- Summaries (3)
It's San Francisco in 1957, and an American masterpiece is put on trial. Howl, the film, recounts this dark moment using three interwoven threads: the tumultuous life events that led a young Allen Ginsberg to find his true voice as an artist, society's reaction (the obscenity trial), and animation that echoes the poem's surreal style. All three coalesce in hybrid that dramatizes the birth of a counterculture.
Examining the poem "Howl" using only words from its obscenity trial, from an interview Allen Ginsberg gave then, and from the poem itself. The film intercuts a 1955 reading Ginsburg gives to an increasingly enthusiastic audience, the interview, scenes from his life described in the interview, surreal animation of segments of the poem, and scenes from the 1957 trial of Lawrence Ferlinghetti, who published "Howl" in 1956. Pivotal are his mother's mental illness and early death, friendship with Neal Cassady, struggles with homosexuality before embracing it, falling in love with Peter Orlovsky, and Ginsberg's take on the poem's theme - freedom of expression.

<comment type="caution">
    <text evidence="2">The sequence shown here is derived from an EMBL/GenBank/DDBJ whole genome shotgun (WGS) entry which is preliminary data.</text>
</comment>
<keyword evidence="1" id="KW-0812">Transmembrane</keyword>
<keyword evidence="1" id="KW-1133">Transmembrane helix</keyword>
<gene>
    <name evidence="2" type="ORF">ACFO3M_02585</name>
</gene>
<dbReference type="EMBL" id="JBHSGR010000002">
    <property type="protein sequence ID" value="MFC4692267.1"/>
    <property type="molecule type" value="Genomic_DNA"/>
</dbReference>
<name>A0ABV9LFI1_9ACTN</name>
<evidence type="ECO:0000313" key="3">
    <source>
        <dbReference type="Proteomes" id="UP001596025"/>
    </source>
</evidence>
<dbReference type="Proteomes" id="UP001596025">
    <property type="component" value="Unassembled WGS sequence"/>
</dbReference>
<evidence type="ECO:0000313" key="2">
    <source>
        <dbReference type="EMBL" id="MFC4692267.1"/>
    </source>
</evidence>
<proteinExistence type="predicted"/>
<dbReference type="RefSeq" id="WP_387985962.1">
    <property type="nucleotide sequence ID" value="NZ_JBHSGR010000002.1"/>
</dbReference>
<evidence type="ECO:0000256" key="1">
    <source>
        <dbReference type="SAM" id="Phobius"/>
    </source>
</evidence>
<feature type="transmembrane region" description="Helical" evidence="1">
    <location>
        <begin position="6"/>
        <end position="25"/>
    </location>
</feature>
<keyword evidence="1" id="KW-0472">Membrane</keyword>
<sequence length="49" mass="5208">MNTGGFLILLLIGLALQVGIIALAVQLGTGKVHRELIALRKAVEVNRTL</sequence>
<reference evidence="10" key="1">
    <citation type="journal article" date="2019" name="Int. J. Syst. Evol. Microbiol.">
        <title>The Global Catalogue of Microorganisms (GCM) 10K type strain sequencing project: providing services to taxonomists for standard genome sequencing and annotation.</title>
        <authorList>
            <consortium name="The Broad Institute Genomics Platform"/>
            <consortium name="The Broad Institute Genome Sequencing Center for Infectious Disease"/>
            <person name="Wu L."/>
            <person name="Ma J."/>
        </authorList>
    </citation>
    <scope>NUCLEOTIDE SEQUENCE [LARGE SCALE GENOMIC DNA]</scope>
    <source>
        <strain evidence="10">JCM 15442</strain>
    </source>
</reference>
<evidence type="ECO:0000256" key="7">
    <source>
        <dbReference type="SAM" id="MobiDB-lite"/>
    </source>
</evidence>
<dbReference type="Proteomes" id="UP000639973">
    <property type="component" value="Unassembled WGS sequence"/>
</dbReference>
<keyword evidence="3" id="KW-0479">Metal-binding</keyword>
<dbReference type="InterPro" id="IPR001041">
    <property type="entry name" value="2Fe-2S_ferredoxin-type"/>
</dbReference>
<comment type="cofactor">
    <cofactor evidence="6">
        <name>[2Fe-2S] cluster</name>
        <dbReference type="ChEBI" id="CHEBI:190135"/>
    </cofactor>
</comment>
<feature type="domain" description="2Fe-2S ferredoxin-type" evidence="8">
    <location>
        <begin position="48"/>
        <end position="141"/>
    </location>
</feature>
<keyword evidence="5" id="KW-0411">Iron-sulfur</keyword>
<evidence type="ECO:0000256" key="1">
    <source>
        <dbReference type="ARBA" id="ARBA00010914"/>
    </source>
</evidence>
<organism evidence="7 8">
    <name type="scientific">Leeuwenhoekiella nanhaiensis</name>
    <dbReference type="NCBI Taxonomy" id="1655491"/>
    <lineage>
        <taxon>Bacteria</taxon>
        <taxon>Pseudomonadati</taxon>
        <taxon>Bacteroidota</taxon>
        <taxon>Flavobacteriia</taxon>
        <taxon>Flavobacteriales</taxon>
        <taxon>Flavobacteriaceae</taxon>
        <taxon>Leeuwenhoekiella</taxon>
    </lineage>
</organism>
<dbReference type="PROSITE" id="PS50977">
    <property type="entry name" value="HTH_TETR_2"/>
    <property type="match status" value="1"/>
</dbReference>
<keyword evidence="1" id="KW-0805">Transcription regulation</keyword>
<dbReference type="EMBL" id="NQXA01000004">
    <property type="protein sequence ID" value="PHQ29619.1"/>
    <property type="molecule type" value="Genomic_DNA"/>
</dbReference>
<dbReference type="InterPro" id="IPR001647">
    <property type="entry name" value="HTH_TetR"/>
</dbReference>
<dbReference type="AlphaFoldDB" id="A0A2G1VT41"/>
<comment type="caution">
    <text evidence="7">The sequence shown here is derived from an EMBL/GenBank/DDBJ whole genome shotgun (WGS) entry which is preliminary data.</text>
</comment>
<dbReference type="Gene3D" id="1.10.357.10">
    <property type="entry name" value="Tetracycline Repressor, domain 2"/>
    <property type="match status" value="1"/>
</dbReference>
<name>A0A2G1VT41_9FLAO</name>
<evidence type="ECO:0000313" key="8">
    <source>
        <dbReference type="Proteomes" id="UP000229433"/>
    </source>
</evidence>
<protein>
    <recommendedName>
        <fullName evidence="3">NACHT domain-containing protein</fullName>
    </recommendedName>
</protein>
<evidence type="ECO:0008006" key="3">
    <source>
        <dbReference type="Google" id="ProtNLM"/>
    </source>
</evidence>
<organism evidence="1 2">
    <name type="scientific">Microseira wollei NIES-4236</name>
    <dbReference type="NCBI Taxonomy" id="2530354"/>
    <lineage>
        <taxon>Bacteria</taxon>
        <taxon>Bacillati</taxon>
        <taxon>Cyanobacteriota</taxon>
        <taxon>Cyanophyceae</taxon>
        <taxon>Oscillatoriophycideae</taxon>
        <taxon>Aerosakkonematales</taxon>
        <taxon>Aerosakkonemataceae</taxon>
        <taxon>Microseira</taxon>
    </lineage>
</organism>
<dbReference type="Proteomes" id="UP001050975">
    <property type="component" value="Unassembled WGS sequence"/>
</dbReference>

As Allen Ginsberg talks about his life and art, his most famous poem is illustrated in animation while the obscenity trial of the work is dramatized.
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